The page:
Visual Studio 2015 Diagnostics Investments
When we wrapped up the last release of Visual Studio, I wrote a blog post titled: Visual Studio 2013 Diagnostics Investments, which gathered all the links to our blog posts and other content into a single place. It seems fitting to do the same now that VS2015 has RTM’d, and the same intro I wrote last time applies, so I won’t repeat that here.
When I think of the Diagnostics Investments we made in this release, I classify them into 4 broad buckets: platform support, addressing customer feedback, catching performance issues early, and historical debugging with IntelliTrace.
Every time Visual Studio needs to support a new operating system version or platform, the Visual Studio Diagnostics team has to do a bunch of work just to keep things working before even considering adding new capabilities – and we added a bunch! This release was no different, adding support for Windows 10 and the various Windows 10 device types, e.g. desktops, tablets, phones, Xbox, and HoloLens. You can now enjoy the regular awesome Visual Studio debugging and profiling experience for all those devices. The same applies to profiling and debugging .NET Native apps and debugging support for ASP.NET 5.
For debugging and deploying to Android, we went a step further and created the best Android emulator on the market [watch video] and made it available for free to any Android developer.
Addressing customer feedback (and modernizing existing features)
The debugger has an extensive set of capabilities meant to provide solutions for the broadest set of customers possible. We frequently talk to customers who need capabilities that already exist in VS, but are not as obvious or discoverable as they could be. Many of these features have been around for over two decades. That means two things. First, there are opportunities for us to modernize older, tired-looking experiences (and prime them for further enhancements/extensibility). Second, when we bring up debugging support for new platforms, there are always capabilities that we run out of time to implement the first time round. With that context, let’s see what we did in this release on those fronts.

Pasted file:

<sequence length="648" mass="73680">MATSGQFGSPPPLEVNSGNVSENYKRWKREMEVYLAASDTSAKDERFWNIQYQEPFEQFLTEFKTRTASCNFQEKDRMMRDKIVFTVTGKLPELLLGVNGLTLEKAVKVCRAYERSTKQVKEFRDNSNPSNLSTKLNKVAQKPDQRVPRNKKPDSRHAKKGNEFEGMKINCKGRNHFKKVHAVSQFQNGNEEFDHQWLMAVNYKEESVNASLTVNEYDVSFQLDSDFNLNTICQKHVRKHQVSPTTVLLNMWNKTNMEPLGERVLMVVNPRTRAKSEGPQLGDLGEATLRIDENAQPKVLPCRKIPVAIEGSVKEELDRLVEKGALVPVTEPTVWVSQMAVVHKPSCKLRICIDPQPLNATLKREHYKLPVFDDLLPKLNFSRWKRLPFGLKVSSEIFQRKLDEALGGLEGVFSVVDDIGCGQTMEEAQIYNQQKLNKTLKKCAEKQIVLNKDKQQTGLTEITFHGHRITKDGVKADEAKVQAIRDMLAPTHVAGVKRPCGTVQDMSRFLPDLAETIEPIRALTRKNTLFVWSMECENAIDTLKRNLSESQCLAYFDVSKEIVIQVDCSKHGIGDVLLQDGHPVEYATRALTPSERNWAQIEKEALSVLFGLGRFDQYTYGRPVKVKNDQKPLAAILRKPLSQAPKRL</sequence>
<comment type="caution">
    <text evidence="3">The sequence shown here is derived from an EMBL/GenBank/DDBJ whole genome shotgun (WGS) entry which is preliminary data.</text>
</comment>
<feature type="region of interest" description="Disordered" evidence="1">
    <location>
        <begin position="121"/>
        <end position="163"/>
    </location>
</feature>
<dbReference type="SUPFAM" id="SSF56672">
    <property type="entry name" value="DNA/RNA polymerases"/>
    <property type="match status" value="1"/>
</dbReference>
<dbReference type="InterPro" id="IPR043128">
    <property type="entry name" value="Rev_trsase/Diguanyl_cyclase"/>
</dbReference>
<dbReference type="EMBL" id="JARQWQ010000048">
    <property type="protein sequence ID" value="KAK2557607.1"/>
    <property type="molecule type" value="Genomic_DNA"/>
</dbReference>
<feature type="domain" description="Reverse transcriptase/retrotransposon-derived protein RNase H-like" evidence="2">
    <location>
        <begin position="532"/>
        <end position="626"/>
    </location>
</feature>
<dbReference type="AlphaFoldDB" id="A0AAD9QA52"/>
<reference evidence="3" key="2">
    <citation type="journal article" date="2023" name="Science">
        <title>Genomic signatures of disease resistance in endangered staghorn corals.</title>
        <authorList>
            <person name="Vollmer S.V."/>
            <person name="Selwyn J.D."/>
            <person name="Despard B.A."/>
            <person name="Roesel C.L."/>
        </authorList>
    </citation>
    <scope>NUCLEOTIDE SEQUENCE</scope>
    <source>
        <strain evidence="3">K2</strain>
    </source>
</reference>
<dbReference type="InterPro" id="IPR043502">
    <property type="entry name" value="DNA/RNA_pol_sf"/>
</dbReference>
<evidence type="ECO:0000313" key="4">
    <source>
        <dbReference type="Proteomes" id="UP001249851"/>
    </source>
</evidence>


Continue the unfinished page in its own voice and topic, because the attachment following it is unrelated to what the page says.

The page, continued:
Setting breakpoints is the most basic debugging action that every developer learns on day one. Most developers however haven’t discovered that you can configure breakpoints with conditional statements, hit counts, filters, and even specify logging actions (through Tracepoints). Even if they have discovered them, the usability of those capabilities has been low, making it difficult to use them productively. The same applies to other types of breakpoints such as Function breakpoints, Data breakpoints, and breakpoints on auto-properties. With VS2015, we have completely reimagined the experience of configuring breakpoints, making it more discoverable and more usable. To learn more please read about the New Breakpoint Configuration Experience, or watch this demo about using the new Breakpoint Settings.
Beyond breakpoints, the other way your app halts execution and “breaks” under the debugger is when an unhandled exception gets thrown. You have been able to configure breaking when specific exceptions are first thrown (not just unhandled), but again many folks don’t know about that, and the usability of the experience left a lot to be desired. With VS2015, we have updated the experience of configuring exceptions by making it more discoverable and more usable. To learn more about that please read about the New Exception Settings Window, or watch this demo about the revamped experience.
The reason you use/configure breakpoints or exceptions to break execution is, of course, to inspect state such as variable values via one of the many windows, e.g. Locals, Autos, Watch, Immediate, and DataTips to name just a few. Inspecting state includes sometimes executing code, i.e. making function calls. Ever since lambdas were introduced in .NET languages it has been a significant pain-point that you could not use lambdas in your expression evaluations. With VS2015, we are offering exactly that capability. To learn more about that, please read our blog post detailing lambda debugging support.
A huge time-saving debugger feature is what we call EnC, the ability to edit code and then continue debugging (typically combined with Set Next Statement) without restarting the debugging session. Unfortunately, as the C# compiler/language evolved, EnC didn’t get the parallel love you would hope. This left EnC not working at all in various common scenarios such as inside async functions, inside lambda expressions, and under remote debugging, to name a few. With VS2015 we have removed many restrictions, making EnC applicable again in most of your debugging sessions. To learn more about that please read our blog posts about .NET edit and continue improvements: part 1, and part 2.
Speaking of EnC, for C++ projects we have also started improvements for this capability including x64 bit. Learn more about it in this blog post: C++ EnC in Visual Studio 2015. For you C++ developers, VS2015 offers you faster startup debugging and improved resiliency during function evaluation.